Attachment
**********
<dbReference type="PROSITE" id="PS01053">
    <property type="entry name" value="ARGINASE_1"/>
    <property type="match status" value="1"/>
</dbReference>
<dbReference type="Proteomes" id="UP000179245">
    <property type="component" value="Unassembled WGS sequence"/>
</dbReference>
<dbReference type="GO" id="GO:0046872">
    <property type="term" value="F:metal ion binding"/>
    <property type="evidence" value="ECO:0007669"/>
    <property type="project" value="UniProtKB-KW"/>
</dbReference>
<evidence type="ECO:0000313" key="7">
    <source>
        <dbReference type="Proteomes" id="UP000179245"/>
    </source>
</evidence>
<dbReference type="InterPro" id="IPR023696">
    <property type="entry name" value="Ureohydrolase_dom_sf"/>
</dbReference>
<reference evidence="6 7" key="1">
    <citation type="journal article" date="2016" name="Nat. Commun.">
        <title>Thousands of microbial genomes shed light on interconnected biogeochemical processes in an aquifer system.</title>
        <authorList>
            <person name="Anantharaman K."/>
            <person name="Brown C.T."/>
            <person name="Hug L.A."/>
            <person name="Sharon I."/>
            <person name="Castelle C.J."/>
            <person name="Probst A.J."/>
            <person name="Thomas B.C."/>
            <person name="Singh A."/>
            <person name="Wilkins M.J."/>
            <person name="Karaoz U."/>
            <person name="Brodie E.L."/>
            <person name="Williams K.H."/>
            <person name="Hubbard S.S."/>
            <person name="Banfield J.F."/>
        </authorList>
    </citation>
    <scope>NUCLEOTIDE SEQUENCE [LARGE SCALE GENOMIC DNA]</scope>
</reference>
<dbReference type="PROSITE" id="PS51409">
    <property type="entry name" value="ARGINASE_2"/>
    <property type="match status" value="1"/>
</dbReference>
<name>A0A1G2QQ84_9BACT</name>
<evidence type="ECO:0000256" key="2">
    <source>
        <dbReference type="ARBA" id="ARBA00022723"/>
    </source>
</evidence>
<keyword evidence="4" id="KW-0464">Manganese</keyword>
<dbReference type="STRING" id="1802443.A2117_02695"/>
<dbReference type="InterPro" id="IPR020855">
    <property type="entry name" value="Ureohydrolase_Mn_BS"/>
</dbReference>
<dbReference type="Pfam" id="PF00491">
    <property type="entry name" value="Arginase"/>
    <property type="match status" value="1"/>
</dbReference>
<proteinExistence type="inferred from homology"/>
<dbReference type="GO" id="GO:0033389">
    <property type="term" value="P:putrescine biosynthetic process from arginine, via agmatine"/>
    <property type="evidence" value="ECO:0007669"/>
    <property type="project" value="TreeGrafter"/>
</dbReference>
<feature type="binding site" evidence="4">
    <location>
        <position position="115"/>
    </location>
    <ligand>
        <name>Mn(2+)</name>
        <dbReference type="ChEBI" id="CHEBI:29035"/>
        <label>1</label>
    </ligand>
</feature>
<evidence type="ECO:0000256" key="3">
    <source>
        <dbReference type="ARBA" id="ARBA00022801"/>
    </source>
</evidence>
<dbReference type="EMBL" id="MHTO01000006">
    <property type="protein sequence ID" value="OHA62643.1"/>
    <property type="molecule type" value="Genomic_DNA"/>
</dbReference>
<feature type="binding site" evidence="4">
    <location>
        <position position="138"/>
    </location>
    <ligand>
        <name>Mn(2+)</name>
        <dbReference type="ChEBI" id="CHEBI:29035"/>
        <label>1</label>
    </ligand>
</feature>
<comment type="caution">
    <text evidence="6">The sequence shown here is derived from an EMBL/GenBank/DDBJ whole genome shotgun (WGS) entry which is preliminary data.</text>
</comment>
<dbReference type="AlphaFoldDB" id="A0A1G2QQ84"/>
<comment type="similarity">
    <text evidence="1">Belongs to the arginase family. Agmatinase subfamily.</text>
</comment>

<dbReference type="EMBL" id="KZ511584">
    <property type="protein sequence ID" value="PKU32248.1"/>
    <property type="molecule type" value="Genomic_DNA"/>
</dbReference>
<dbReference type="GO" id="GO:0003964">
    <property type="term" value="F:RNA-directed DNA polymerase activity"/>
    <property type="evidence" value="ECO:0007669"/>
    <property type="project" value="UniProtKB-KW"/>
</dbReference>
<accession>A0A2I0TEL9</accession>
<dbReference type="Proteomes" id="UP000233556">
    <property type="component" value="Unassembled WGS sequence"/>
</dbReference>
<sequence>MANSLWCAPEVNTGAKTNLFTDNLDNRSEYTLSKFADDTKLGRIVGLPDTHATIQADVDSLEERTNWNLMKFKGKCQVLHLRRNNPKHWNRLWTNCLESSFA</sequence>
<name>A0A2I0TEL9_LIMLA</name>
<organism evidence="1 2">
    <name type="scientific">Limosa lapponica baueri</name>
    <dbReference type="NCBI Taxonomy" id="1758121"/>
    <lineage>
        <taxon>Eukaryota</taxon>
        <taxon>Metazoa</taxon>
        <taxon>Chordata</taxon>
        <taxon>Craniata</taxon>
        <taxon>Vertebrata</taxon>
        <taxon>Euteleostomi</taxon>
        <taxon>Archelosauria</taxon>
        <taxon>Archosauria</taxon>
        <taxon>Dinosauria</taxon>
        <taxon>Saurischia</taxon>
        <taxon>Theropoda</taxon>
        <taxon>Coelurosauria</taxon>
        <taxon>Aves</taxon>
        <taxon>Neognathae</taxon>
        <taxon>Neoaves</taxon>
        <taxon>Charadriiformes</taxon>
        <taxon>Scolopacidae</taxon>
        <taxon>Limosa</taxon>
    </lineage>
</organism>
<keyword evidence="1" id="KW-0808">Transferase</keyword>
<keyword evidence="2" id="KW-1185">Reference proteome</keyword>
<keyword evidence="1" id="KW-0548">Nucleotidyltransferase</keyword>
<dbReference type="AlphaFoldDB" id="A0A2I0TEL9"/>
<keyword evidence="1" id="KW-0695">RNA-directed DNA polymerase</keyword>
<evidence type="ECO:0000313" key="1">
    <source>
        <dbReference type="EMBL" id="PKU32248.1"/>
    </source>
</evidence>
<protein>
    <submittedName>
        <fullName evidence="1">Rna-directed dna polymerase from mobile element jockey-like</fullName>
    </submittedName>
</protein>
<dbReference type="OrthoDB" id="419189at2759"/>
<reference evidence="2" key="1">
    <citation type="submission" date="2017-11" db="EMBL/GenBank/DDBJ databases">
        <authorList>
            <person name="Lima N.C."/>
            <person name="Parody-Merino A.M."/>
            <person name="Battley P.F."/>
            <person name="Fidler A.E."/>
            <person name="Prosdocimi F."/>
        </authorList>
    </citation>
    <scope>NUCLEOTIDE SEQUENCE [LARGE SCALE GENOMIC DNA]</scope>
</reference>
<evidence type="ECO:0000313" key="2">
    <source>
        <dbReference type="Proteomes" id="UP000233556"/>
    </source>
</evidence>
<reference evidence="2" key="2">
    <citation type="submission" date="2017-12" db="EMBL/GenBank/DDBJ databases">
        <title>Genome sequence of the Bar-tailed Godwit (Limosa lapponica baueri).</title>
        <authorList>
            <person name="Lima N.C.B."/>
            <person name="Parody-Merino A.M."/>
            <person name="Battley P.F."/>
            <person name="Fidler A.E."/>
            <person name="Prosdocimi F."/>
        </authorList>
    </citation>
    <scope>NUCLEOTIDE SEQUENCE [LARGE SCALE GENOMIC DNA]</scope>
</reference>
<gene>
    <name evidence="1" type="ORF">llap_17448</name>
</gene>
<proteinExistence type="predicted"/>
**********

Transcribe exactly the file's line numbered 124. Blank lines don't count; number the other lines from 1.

        <taxon>Metazoa</taxon>